Postal Workers Are Stressed And On The Front Lines Of The Coronavirus Pandemic
As millions of Americans are told to stay home to protect themselves and stem the spread of coronavirus, postal workers nationwide are still going to work, risking their health but remaining committed to delivering the letters, prescriptions and other mail people need.
“It’s stressful. I think about it every day,” Michael, a letter carrier, told HuffPost. (His name has been changed to avoid repercussions at work.) “You have to do the exact opposite of what authorities are asking people to do, which is stay home.”
The 42-year-old, who delivers mail in a small city in Massachusetts, is part of a workforce deemed “essential” during the coronavirus crisis, meaning that — like grocery store workers, firefighters, garbage collectors and more — he still has to show up to work every day, even as large swaths of the country have closed stores and schools, companies have mandated employees work from home, and some states have ordered people to shelter in place.
Michael’s job is the opposite of sheltering in place: He’s going from house to house to deliver mail, touching doorknobs and sharing vehicles with other coworkers. “I’m touching a steering wheel probably everyone in the office has touched this week,” he said.
While Centers for Disease Control and Prevention guidelines tell people to wash their hands frequently, Michael’s job has him on the go, so he can’t comply. He hasn’t found any hand sanitizer for sale in his town, and his supervisor said the jug they all share at work was the last they had on hand.
“I just wear rubber gloves and try not to touch my face — I don’t know what else to do,” Michael said. “I actually think I’m going to get the virus, it’s just a matter of time.”
In the U.S., the numbers of confirmed cases of COVID-19, the disease caused by the coronavirus, are increasing every day. There were around 70,000 cases reported across every state as of Thursday, and over 1,000 deaths.
So far, 65 postal workers have tested positive for coronavirus, the U.S. Postal Service said Wednesday. This is still a relatively low figure among a workforce of about 630,000. But as testing is ramping up nationwide and the virus continues to spread, more cases are likely to emerge.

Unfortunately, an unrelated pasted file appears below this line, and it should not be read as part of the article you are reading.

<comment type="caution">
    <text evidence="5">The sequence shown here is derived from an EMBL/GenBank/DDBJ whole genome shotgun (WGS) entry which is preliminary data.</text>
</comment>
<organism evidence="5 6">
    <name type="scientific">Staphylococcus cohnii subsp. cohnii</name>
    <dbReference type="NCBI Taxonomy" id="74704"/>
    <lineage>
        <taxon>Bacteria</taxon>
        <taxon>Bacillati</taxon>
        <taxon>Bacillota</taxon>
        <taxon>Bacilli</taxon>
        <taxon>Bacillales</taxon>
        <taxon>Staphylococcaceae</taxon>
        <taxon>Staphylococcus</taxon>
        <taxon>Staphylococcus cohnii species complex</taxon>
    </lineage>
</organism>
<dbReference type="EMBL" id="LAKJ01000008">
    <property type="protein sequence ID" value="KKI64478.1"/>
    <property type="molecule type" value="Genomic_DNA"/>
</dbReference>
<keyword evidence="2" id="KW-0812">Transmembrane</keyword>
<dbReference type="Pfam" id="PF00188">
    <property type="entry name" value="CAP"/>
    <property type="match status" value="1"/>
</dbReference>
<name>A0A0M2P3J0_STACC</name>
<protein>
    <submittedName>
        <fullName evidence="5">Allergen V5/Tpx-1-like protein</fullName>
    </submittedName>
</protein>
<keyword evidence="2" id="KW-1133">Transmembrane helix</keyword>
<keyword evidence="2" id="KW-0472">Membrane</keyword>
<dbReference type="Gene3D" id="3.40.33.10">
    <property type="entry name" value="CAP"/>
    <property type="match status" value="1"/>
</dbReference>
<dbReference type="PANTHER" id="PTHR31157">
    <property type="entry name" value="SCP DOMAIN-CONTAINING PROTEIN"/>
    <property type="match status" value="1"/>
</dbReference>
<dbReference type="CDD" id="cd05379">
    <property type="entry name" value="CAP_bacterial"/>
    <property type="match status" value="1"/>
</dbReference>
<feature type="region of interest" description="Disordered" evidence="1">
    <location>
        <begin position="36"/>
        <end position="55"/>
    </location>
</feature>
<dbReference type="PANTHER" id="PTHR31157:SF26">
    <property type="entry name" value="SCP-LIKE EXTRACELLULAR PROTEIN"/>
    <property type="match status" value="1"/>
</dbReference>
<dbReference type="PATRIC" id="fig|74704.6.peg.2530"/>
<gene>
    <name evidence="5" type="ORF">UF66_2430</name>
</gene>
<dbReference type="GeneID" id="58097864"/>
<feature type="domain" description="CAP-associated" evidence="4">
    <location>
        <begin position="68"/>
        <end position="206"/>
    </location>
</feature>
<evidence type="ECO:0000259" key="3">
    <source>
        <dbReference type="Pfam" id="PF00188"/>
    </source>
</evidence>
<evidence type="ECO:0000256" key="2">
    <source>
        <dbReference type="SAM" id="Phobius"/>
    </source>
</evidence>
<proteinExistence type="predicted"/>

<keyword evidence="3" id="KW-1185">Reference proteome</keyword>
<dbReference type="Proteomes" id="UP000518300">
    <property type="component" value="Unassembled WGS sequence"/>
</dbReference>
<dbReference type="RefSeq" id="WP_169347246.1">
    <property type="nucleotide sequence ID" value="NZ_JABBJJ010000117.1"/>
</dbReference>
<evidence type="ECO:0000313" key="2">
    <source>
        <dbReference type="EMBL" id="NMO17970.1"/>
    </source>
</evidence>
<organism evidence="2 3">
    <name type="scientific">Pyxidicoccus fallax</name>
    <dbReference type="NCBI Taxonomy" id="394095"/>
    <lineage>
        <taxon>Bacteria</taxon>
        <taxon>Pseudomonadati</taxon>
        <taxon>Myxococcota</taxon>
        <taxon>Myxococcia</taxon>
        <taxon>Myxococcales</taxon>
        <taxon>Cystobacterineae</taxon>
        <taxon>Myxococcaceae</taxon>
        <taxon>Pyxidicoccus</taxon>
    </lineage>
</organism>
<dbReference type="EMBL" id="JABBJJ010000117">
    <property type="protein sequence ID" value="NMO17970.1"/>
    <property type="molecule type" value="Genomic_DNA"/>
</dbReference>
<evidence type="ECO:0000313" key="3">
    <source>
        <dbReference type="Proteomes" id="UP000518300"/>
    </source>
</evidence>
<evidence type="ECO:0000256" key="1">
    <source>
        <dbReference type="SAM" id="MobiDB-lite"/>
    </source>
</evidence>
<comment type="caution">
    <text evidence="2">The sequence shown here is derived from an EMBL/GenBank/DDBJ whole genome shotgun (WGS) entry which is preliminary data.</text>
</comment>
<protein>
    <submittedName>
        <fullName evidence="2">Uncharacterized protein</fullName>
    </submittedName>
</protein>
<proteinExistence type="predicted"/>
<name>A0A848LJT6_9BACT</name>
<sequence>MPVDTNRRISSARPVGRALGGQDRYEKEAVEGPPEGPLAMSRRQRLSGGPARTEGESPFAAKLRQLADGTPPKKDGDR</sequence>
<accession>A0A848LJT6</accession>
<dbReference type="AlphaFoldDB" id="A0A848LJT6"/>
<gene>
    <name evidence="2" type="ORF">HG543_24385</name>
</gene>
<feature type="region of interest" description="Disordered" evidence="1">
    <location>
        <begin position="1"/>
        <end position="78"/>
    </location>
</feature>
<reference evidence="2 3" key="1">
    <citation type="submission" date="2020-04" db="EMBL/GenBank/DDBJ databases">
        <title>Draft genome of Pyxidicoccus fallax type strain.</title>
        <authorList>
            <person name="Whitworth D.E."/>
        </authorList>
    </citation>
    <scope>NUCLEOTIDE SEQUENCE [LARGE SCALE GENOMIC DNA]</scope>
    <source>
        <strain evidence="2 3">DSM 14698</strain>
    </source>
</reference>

“Sometimes I’m thankful, because I’m watching all of my friends get laid off in real time,” Michael said, noting that coronavirus-related measures have forced closures of many businesses. “But it’s this tightrope walk: Can I stay healthy and keep this job?”
While research is still being done on how long the virus stays on different kinds of surfaces, when it comes to pamphlets and boxes, tests from the U.S. government and other scientists have found that the disease could be detected up to 24 hours on cardboard and linger for up to two to three days on surfaces like plastic, the Associated Press reported. (Here’s how to safely receive and open packages during the coronavirus outbreak.)
The CDC website says, “There is likely very low risk of spread from products or packaging that are shipped over a period of days or weeks at ambient temperatures.”
But postal workers don’t only come into contact with mail: They’re also commuting to work every day, sharing space with coworkers, possibly interacting with people at homes they deliver to — increasing their chances of contracting the virus far beyond just handling letters.
“Naturally, our people are concerned, they’re out in the public and then they go back home and their family’s at home,” said Ronnie Stutts, president of the National Rural Letter Carriers’ Association, a union representing 130,000 postal workers. Each of his carriers conducts an average of 500 to 600 deliveries a day.